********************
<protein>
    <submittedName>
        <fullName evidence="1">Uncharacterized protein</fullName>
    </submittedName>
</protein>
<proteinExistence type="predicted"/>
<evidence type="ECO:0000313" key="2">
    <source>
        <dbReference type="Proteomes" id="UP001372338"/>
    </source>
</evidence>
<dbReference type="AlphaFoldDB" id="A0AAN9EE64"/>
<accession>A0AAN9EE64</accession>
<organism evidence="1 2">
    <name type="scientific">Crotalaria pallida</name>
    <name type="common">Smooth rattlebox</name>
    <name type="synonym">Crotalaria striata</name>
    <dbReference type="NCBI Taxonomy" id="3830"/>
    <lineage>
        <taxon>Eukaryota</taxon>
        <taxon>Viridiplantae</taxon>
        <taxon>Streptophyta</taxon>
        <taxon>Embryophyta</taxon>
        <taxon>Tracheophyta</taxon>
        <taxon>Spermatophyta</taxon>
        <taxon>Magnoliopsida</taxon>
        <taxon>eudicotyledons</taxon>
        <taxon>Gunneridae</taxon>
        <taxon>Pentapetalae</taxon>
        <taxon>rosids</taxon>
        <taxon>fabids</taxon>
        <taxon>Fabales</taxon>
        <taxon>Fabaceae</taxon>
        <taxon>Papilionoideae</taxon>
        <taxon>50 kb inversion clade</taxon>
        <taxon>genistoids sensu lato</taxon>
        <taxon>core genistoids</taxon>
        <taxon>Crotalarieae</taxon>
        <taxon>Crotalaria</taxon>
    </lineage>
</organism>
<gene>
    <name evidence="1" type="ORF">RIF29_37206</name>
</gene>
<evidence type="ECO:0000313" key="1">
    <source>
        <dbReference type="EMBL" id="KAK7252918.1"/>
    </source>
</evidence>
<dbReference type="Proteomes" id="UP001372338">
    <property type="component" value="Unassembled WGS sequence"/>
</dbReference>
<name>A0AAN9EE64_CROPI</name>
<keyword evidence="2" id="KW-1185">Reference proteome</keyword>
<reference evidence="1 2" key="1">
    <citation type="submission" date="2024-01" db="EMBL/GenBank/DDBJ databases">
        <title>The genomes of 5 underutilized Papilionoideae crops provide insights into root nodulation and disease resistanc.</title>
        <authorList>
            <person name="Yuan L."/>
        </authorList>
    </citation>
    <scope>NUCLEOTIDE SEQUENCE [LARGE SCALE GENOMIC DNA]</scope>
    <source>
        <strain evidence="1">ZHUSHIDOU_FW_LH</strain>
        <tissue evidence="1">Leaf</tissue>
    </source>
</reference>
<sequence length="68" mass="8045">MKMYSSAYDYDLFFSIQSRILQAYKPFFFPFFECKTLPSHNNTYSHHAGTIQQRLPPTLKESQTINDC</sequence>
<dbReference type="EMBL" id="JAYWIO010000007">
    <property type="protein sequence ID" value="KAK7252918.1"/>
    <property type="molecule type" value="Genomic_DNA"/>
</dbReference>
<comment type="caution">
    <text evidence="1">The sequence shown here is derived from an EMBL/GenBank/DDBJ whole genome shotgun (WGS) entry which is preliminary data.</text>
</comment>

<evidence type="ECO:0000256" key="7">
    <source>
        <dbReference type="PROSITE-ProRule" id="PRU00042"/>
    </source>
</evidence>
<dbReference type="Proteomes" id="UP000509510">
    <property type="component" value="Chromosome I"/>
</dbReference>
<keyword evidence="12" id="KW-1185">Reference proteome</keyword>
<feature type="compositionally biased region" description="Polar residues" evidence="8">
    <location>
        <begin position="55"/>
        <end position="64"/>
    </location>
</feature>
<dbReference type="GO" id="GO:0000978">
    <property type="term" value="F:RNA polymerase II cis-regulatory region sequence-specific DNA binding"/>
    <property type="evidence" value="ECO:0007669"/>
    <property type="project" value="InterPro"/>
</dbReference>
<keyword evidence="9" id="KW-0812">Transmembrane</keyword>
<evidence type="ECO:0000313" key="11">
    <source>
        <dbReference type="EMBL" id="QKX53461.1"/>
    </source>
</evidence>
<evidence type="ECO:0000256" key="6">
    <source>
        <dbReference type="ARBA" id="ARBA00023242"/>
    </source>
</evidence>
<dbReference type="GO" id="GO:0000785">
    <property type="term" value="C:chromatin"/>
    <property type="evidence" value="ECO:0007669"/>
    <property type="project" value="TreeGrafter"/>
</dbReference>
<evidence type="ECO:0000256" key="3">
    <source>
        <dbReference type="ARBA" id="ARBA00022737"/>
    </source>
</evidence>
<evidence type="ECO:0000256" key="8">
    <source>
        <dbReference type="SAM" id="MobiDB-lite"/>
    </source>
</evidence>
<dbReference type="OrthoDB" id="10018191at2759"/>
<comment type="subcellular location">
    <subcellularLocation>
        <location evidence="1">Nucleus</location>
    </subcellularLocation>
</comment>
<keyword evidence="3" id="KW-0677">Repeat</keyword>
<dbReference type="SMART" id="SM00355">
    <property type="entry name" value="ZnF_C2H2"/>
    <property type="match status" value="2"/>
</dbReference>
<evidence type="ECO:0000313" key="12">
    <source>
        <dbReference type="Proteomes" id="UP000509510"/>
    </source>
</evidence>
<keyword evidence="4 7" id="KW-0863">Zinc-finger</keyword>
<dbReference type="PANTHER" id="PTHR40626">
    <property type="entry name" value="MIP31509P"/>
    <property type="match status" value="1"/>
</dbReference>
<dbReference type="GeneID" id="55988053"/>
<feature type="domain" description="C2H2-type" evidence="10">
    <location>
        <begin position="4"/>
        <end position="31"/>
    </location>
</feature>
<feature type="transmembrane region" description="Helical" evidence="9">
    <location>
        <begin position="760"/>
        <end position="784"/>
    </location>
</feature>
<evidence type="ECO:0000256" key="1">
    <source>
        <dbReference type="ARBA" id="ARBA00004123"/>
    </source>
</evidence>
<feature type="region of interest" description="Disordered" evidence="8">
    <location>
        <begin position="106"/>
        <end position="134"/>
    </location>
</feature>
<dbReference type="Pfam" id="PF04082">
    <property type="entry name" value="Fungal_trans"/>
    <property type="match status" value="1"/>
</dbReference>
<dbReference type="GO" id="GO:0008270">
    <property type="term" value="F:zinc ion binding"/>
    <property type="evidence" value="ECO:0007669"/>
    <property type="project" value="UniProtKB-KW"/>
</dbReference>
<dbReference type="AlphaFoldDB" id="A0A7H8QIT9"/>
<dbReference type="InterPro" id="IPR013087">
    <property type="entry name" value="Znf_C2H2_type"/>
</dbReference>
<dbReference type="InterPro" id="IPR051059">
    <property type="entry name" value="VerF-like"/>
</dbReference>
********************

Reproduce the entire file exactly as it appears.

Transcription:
<protein>
    <submittedName>
        <fullName evidence="1">Uncharacterized protein</fullName>
    </submittedName>
</protein>
<proteinExistence type="predicted"/>
<evidence type="ECO:0000313" key="2">
    <source>
        <dbReference type="Proteomes" id="UP001372338"/>
    </source>
</evidence>
<dbReference type="AlphaFoldDB" id="A0AAN9EE64"/>
<accession>A0AAN9EE64</accession>
<organism evidence="1 2">
    <name type="scientific">Crotalaria pallida</name>
    <name type="common">Smooth rattlebox</name>
    <name type="synonym">Crotalaria striata</name>
    <dbReference type="NCBI Taxonomy" id="3830"/>
    <lineage>
        <taxon>Eukaryota</taxon>
        <taxon>Viridiplantae</taxon>
        <taxon>Streptophyta</taxon>
        <taxon>Embryophyta</taxon>
        <taxon>Tracheophyta</taxon>
        <taxon>Spermatophyta</taxon>
        <taxon>Magnoliopsida</taxon>
        <taxon>eudicotyledons</taxon>
        <taxon>Gunneridae</taxon>
        <taxon>Pentapetalae</taxon>
        <taxon>rosids</taxon>
        <taxon>fabids</taxon>
        <taxon>Fabales</taxon>
        <taxon>Fabaceae</taxon>
        <taxon>Papilionoideae</taxon>
        <taxon>50 kb inversion clade</taxon>
        <taxon>genistoids sensu lato</taxon>
        <taxon>core genistoids</taxon>
        <taxon>Crotalarieae</taxon>
        <taxon>Crotalaria</taxon>
    </lineage>
</organism>
<gene>
    <name evidence="1" type="ORF">RIF29_37206</name>
</gene>
<evidence type="ECO:0000313" key="1">
    <source>
        <dbReference type="EMBL" id="KAK7252918.1"/>
    </source>
</evidence>
<dbReference type="Proteomes" id="UP001372338">
    <property type="component" value="Unassembled WGS sequence"/>
</dbReference>
<name>A0AAN9EE64_CROPI</name>
<keyword evidence="2" id="KW-1185">Reference proteome</keyword>
<reference evidence="1 2" key="1">
    <citation type="submission" date="2024-01" db="EMBL/GenBank/DDBJ databases">
        <title>The genomes of 5 underutilized Papilionoideae crops provide insights into root nodulation and disease resistanc.</title>
        <authorList>
            <person name="Yuan L."/>
        </authorList>
    </citation>
    <scope>NUCLEOTIDE SEQUENCE [LARGE SCALE GENOMIC DNA]</scope>
    <source>
        <strain evidence="1">ZHUSHIDOU_FW_LH</strain>
        <tissue evidence="1">Leaf</tissue>
    </source>
</reference>
<sequence length="68" mass="8045">MKMYSSAYDYDLFFSIQSRILQAYKPFFFPFFECKTLPSHNNTYSHHAGTIQQRLPPTLKESQTINDC</sequence>
<dbReference type="EMBL" id="JAYWIO010000007">
    <property type="protein sequence ID" value="KAK7252918.1"/>
    <property type="molecule type" value="Genomic_DNA"/>
</dbReference>
<comment type="caution">
    <text evidence="1">The sequence shown here is derived from an EMBL/GenBank/DDBJ whole genome shotgun (WGS) entry which is preliminary data.</text>
</comment>

<evidence type="ECO:0000256" key="7">
    <source>
        <dbReference type="PROSITE-ProRule" id="PRU00042"/>
    </source>
</evidence>
<dbReference type="Proteomes" id="UP000509510">
    <property type="component" value="Chromosome I"/>
</dbReference>
<keyword evidence="12" id="KW-1185">Reference proteome</keyword>
<feature type="compositionally biased region" description="Polar residues" evidence="8">
    <location>
        <begin position="55"/>
        <end position="64"/>
    </location>
</feature>
<dbReference type="GO" id="GO:0000978">
    <property type="term" value="F:RNA polymerase II cis-regulatory region sequence-specific DNA binding"/>
    <property type="evidence" value="ECO:0007669"/>
    <property type="project" value="InterPro"/>
</dbReference>
<keyword evidence="9" id="KW-0812">Transmembrane</keyword>
<evidence type="ECO:0000313" key="11">
    <source>
        <dbReference type="EMBL" id="QKX53461.1"/>
    </source>
</evidence>
<evidence type="ECO:0000256" key="6">
    <source>
        <dbReference type="ARBA" id="ARBA00023242"/>
    </source>
</evidence>
<dbReference type="GO" id="GO:0000785">
    <property type="term" value="C:chromatin"/>
    <property type="evidence" value="ECO:0007669"/>
    <property type="project" value="TreeGrafter"/>
</dbReference>
<evidence type="ECO:0000256" key="3">
    <source>
        <dbReference type="ARBA" id="ARBA00022737"/>
    </source>
</evidence>
<evidence type="ECO:0000256" key="8">
    <source>
        <dbReference type="SAM" id="MobiDB-lite"/>
    </source>
</evidence>
<dbReference type="OrthoDB" id="10018191at2759"/>
<comment type="subcellular location">
    <subcellularLocation>
        <location evidence="1">Nucleus</location>
    </subcellularLocation>
</comment>
<keyword evidence="3" id="KW-0677">Repeat</keyword>
<dbReference type="SMART" id="SM00355">
    <property type="entry name" value="ZnF_C2H2"/>
    <property type="match status" value="2"/>
</dbReference>
<evidence type="ECO:0000313" key="12">
    <source>
        <dbReference type="Proteomes" id="UP000509510"/>
    </source>
</evidence>
<keyword evidence="4 7" id="KW-0863">Zinc-finger</keyword>
<dbReference type="PANTHER" id="PTHR40626">
    <property type="entry name" value="MIP31509P"/>
    <property type="match status" value="1"/>
</dbReference>
<dbReference type="GeneID" id="55988053"/>
<feature type="domain" description="C2H2-type" evidence="10">
    <location>
        <begin position="4"/>
        <end position="31"/>
    </location>
</feature>
<feature type="transmembrane region" description="Helical" evidence="9">
    <location>
        <begin position="760"/>
        <end position="784"/>
    </location>
</feature>
<evidence type="ECO:0000256" key="1">
    <source>
        <dbReference type="ARBA" id="ARBA00004123"/>
    </source>
</evidence>
<feature type="region of interest" description="Disordered" evidence="8">
    <location>
        <begin position="106"/>
        <end position="134"/>
    </location>
</feature>
<dbReference type="Pfam" id="PF04082">
    <property type="entry name" value="Fungal_trans"/>
    <property type="match status" value="1"/>
</dbReference>
<dbReference type="GO" id="GO:0008270">
    <property type="term" value="F:zinc ion binding"/>
    <property type="evidence" value="ECO:0007669"/>
    <property type="project" value="UniProtKB-KW"/>
</dbReference>
<dbReference type="AlphaFoldDB" id="A0A7H8QIT9"/>
<dbReference type="InterPro" id="IPR013087">
    <property type="entry name" value="Znf_C2H2_type"/>
</dbReference>
<dbReference type="InterPro" id="IPR051059">
    <property type="entry name" value="VerF-like"/>
</dbReference>